Special Immigrant Juvenile Status (SIJS): Who Is Eligible

Foreign national children in the U.S. who have been abandoned, abused, or neglected by their parents might be able to obtain lawful permanent residence as a protective measure.

By , J.D. · University of Washington School of Law

Non-citizen children and some young adults who are in the United States and have been neglected, abused, abandoned, or something similar by a parent might be able to get a green card (U.S. lawful permanent residence) through what's called "Special Immigrant Juvenile Status" or "SIJS." This can be a relatively direct route to a green card for children who qualify. However, the process is complicated, often lengthy, and best done with the help of an attorney.

For the law on this topic, go to I.N.A. § 101(a)(27)(J); 8 C.F.R. § 204.11.

Because the application process must normally be started while the child is under age 21 and unmarried, it is important to identify children and youth who might qualify for this status before they are too old to benefit. Teachers, counselors, social workers, and youth probation officers should become aware of this possibility.

Here, we'll discuss:

  • the pluses and minuses of SIJS, and
  • basic eligibility requirements for SIJS.

Pros and Cons to Special Immigrant Juvenile Status

Some advantages to obtaining Special Immigrant Juvenile status include that the child does not need to have entered the U.S. legally and does not need to show any means of financial support—both of which are barriers to most other types of green card approvals, because they make the applicant "inadmissible." (For more information about this issue, see Inadmissibility: When the U.S. Can Keep You Out.) In fact, most other grounds of inadmissibility do not matter for Special Immigrant Juveniles.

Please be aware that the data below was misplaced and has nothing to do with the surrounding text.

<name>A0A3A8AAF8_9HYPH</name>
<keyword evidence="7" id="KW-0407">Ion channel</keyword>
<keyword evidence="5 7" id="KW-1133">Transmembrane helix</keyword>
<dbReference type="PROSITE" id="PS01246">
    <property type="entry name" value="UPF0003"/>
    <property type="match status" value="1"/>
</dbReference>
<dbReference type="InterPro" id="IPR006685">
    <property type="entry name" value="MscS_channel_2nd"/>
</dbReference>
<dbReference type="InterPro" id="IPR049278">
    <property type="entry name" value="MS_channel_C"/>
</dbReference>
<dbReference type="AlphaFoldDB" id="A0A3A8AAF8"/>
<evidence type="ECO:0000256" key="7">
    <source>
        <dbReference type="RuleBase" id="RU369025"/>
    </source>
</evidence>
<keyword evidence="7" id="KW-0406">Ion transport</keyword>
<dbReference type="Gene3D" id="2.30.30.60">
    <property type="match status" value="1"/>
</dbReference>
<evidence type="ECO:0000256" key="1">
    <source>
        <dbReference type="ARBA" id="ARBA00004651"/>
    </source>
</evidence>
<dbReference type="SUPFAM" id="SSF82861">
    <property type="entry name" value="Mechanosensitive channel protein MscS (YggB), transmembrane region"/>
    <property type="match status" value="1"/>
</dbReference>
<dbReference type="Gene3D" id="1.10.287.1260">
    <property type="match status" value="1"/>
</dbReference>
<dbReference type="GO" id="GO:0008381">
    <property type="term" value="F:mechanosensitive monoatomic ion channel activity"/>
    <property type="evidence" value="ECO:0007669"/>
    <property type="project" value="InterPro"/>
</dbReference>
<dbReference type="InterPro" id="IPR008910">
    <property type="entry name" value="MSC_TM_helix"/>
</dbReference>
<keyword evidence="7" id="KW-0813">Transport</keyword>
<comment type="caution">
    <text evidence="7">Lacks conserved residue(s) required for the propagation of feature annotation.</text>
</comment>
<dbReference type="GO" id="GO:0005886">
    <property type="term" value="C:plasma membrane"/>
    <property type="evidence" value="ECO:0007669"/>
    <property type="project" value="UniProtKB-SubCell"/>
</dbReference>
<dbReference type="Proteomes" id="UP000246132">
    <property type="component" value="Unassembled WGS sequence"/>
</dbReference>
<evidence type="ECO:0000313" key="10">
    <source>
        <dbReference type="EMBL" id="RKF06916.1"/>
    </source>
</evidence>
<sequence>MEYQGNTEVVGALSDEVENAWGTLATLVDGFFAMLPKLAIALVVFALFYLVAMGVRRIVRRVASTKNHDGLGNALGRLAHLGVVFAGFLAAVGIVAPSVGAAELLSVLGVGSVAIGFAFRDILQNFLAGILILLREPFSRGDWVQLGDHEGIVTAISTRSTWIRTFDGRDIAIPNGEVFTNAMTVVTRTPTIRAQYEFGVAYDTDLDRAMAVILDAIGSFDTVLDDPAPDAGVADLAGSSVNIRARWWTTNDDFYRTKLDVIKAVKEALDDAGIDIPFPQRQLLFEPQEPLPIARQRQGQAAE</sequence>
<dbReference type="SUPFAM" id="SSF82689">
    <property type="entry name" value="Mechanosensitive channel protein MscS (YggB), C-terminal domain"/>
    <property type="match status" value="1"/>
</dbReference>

Also, Special Immigrant Juveniles are one of only a few types of immigrants who need not pay a fee for their green card application (USCIS Form I-485). (Although in the past, they needed to apply for a fee waiver, as of April 1, 2024, they are automatically exempt.)

A disadvantage of the SIJS green card option is that a child who is granted Special Immigrant Juvenile Status is never legally permitted to file any immigrant petition for either parent. Thus, even if only one parent was abusive or neglectful, the child will still never be able to petition for the non-abusive parent to get a green card. For purposes of immigration, it is as if the child were an orphan.